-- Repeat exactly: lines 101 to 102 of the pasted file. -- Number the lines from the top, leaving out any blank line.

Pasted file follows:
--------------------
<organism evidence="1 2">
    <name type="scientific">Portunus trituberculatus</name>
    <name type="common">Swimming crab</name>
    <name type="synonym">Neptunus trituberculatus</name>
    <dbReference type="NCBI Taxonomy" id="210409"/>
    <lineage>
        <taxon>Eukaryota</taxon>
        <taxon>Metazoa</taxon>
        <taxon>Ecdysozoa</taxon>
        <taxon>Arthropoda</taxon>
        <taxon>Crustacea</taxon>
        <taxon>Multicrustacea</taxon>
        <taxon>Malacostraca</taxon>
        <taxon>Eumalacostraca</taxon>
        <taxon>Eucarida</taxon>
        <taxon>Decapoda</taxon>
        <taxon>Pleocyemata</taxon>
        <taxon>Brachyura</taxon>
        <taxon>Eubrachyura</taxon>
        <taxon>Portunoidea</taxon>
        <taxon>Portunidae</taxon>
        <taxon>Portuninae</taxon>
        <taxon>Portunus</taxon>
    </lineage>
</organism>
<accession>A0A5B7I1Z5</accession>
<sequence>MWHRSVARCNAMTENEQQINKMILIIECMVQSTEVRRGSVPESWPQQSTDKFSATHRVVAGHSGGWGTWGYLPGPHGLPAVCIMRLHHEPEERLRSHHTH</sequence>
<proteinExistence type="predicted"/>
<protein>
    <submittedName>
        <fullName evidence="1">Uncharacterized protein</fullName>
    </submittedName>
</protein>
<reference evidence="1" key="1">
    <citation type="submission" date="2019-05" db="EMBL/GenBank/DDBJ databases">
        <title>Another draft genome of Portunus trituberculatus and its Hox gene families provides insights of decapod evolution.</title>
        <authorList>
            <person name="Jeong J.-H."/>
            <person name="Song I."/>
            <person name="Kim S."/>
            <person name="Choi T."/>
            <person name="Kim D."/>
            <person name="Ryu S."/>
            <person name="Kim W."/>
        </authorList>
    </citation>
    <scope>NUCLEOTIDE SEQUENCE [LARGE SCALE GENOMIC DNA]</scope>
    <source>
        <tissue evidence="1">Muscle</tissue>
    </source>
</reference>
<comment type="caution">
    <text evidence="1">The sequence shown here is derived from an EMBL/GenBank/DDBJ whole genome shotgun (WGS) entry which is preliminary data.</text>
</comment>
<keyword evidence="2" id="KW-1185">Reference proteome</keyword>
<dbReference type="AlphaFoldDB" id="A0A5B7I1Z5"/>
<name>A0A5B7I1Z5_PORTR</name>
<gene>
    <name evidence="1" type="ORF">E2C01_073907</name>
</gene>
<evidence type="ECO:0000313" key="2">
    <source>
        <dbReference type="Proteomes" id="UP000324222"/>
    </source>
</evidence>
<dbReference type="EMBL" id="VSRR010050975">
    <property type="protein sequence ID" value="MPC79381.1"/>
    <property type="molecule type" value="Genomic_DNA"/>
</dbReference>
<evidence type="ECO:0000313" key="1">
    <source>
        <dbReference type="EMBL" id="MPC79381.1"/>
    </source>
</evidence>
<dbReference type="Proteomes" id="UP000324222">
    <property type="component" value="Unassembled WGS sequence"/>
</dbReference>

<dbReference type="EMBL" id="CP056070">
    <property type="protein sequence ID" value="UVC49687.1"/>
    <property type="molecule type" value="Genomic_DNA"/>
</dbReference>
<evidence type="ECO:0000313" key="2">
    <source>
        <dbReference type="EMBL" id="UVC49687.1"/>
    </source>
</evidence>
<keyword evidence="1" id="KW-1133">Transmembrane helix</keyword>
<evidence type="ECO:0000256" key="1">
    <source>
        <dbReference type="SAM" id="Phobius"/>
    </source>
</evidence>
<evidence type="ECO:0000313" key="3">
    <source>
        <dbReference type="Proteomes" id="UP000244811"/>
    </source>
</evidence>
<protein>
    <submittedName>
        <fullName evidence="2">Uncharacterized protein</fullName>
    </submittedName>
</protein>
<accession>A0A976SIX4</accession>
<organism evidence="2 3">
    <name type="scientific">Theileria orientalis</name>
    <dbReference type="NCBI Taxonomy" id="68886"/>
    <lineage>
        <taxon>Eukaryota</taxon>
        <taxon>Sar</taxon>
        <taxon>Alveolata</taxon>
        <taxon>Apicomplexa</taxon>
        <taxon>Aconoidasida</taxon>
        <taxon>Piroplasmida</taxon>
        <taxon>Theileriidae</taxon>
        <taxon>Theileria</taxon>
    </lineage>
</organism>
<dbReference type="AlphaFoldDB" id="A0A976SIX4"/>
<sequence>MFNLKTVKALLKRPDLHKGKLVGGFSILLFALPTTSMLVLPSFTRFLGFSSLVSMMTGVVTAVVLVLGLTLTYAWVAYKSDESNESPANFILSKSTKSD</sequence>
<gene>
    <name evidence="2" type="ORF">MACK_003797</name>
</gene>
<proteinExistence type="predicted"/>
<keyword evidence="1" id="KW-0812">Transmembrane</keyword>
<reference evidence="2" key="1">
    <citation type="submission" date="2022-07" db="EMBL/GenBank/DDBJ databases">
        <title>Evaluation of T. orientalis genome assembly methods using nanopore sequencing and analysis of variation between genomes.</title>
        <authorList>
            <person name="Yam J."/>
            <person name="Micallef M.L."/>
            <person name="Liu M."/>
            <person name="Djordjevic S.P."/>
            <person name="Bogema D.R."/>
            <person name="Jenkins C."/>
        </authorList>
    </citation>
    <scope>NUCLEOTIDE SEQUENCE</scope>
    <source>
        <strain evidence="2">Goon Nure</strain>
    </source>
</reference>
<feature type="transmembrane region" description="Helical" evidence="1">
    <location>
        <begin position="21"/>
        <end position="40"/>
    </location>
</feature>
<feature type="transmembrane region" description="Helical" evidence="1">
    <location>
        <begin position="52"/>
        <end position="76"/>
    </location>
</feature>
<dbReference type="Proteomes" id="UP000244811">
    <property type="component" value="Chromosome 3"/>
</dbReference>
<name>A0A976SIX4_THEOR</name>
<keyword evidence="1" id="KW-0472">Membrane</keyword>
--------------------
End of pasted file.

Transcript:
    </submittedName>
</protein>